OSEA Safety Blog

Upcoming OSHA Compliance Deadlines

Thursday, May 18, 2017 Greg Santo

Upcoming OSHA Compliance Dates

The Occupational Safety and Health Administration (OSHA) has updated several standards that business and industry need to be aware of. These include:

  1. Walking and Working Surfaces – Training was supposed to be completed by May 17, 2017 and some state plans states, like North Carolina, have delayed the requirement to September 17, 2017.

The rule requires employers to protect workers from fall hazards along unprotected sides or edges that are at least 4 feet above a lower level. It also sets requirements for fall protection in specific situations, such as hoist areas, runways, areas above dangerous equipment, wall openings, repair pits, stairways, scaffolds, and slaughtering platforms. And it establishes requirements for the performance, inspection, use, and maintenance of personal fall protection systems. OSHA defines fall protection as “any equipment, device, or system that prevents a worker from falling from an elevation or mitigates the effect of such a fall.” Under the final rule, employers may choose from the following fall protection options:

  1. Guardrail System – A barrier erected along an unprotected or exposed side, edge, or other area of a walking-working surface to prevent workers from falling to a lower level.
  2. Safety Net System – A horizontal or semi-horizontal, cantilever-style barrier that uses a netting system to stop falling workers before they contact a lower level or obstruction.
  3. Personal Fall Arrest System – A system that arrests/stops a fall before the worker contacts a lower level. Consists of a body harness, anchorage, and connector, and may include a lanyard, deceleration device, lifeline, or a suitable combination. Like OSHA’s construction standards, the final rule prohibits the use of body belts as part of a personal fall arrest system.

OSEA has developed a four-hour training program updating walking and working surfaces that includes training to the new fall protection standards. Call for training.

  1. Beryllium -- Beryllium is a strong, lightweight metal used in the aerospace, electronics, energy, telecommunication, medical and defense industries. However, it is highly toxic when beryllium-containing materials are processed in a way that releases airborne beryllium dust, fume, or mist into the workplace air that can be then inhaled by workers, potentially damaging their lungs. The final rule will reduce the eight-hour permissible exposure limit from the previous level of 2.0 micrograms per cubic meter (µm/m3) to 0.2 µm/m3. Above that level, employers must take steps to reduce the airborne concentration of beryllium. The rule, effective May 20, 2017, requires additional protections, including personal protective equipment, medical exams, other medical surveillance and training, as well. It also establishes a short-term exposure limit (STEL) of 2.0 µm/m3 over a 15-minute sampling period.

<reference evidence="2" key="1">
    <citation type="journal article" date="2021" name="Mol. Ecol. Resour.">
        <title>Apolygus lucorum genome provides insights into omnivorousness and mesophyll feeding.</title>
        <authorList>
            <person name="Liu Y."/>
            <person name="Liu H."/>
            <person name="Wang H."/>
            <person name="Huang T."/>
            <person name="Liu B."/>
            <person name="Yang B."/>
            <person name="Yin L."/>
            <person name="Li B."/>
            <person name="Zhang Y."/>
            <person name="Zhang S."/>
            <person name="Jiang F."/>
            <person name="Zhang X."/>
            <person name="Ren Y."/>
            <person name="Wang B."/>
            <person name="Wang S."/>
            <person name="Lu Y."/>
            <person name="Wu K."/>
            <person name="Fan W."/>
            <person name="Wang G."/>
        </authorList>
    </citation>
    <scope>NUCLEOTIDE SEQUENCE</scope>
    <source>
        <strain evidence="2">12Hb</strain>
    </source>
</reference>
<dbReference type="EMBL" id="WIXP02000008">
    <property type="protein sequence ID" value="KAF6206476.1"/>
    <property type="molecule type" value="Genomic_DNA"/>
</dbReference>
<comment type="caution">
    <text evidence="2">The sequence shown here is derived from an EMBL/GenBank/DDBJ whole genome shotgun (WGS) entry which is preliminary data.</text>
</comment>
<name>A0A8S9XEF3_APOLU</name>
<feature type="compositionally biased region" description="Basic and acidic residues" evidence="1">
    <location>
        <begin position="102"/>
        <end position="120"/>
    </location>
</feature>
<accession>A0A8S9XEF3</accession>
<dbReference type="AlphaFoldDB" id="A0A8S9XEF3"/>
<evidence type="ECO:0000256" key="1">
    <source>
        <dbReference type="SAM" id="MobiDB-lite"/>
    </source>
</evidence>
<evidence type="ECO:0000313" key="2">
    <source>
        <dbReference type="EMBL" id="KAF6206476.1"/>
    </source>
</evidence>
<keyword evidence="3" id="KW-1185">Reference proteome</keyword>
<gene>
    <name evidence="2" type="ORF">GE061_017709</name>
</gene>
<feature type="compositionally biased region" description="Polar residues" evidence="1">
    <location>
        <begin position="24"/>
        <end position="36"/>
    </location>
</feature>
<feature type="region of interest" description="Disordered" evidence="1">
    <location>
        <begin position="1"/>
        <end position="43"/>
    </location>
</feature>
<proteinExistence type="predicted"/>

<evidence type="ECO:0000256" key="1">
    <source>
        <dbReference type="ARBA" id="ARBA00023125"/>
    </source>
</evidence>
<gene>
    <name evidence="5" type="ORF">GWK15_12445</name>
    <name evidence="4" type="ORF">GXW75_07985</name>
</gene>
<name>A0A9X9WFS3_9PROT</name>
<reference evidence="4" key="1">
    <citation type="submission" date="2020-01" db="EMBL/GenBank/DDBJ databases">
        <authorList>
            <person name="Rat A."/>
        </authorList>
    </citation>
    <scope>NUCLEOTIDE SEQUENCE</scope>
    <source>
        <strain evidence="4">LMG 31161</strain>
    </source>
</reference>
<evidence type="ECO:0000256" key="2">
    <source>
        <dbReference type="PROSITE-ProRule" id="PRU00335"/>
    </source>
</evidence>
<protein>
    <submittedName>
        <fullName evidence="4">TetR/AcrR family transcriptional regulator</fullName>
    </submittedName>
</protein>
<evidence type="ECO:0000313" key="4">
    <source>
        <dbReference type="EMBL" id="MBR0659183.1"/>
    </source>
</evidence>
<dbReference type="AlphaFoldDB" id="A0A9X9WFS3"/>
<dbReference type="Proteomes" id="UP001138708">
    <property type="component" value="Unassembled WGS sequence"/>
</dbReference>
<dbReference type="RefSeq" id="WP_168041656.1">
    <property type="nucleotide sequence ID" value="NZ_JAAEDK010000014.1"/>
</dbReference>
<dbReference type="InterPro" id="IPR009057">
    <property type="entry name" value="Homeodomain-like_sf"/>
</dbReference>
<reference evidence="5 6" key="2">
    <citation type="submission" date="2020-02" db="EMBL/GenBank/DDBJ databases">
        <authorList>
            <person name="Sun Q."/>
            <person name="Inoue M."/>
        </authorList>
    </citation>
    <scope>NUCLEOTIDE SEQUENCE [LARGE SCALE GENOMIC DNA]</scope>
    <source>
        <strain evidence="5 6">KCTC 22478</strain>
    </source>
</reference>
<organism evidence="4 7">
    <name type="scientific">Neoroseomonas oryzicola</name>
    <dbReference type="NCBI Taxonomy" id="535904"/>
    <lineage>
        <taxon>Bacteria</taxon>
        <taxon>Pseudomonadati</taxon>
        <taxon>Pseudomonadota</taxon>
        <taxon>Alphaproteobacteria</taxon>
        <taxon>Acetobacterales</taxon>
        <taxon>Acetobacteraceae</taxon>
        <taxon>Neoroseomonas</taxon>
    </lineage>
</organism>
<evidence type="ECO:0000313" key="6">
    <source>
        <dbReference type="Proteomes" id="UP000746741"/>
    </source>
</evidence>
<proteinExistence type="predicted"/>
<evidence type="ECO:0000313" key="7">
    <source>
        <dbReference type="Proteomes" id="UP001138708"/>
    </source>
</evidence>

OSEA has industrial hygienists that can collect a full shift sampling to determine compliance with the permissible exposure limit (PEL) as well as the STEL. Please call for pricing.

  1. Crystalline Silica –

The proposed standard for construction, effective September 23, 2017, includes provisions for employers to:

  • Measure the amount of silica that workers are exposed to if it may be at or above an action level of 25 μg/m3(micrograms of silica per cubic meter of air), averaged over an 8-hour day;
  • Protect workers from respirable crystalline silica exposures above the PEL of 50 μg/m3, averaged over an 8-hour day;
  • Limit workers' access to areas where they could be exposed above the PEL
  • Use dust controls to protect workers from silica exposures above the PEL;
  • Provide respirators to workers when dust controls cannot limit exposures to the PEL
  • Offer medical exams-including chest X-rays and lung function tests-every three years for workers exposed above the PEL for 30 or more days per year;
  • Train workers on work operations that result in silica exposure and ways to limit exposure; and
  • Keep records of workers' silica exposure and medical exams.
  • The standard provides flexible alternatives, especially useful for small employers. Employers can choose to measure their workers' exposure to silica and independently decide which dust controls work best in their workplaces. Alternately, employers can simply use a control method laid out in Table 1 of the proposed construction standard.
  • Table 1 matches common construction tasks with dust control methods that can be used to limit worker exposures to silica, so employers know exactly what they need to do for every job and every worker. The dust control measures listed in the table include methods that are known to be effective, like using water to keep dust from getting into the air or using ventilation to capture dust. In some operations, respirators may also be needed. If an employer chooses to use a method in Table 1, they would not need to measure workers' exposure to crystalline silica.

OSEA offers a 4-hour Competent Person Training Class for Crystalline Silica Exposure. Please call for pricing and scheduling information.

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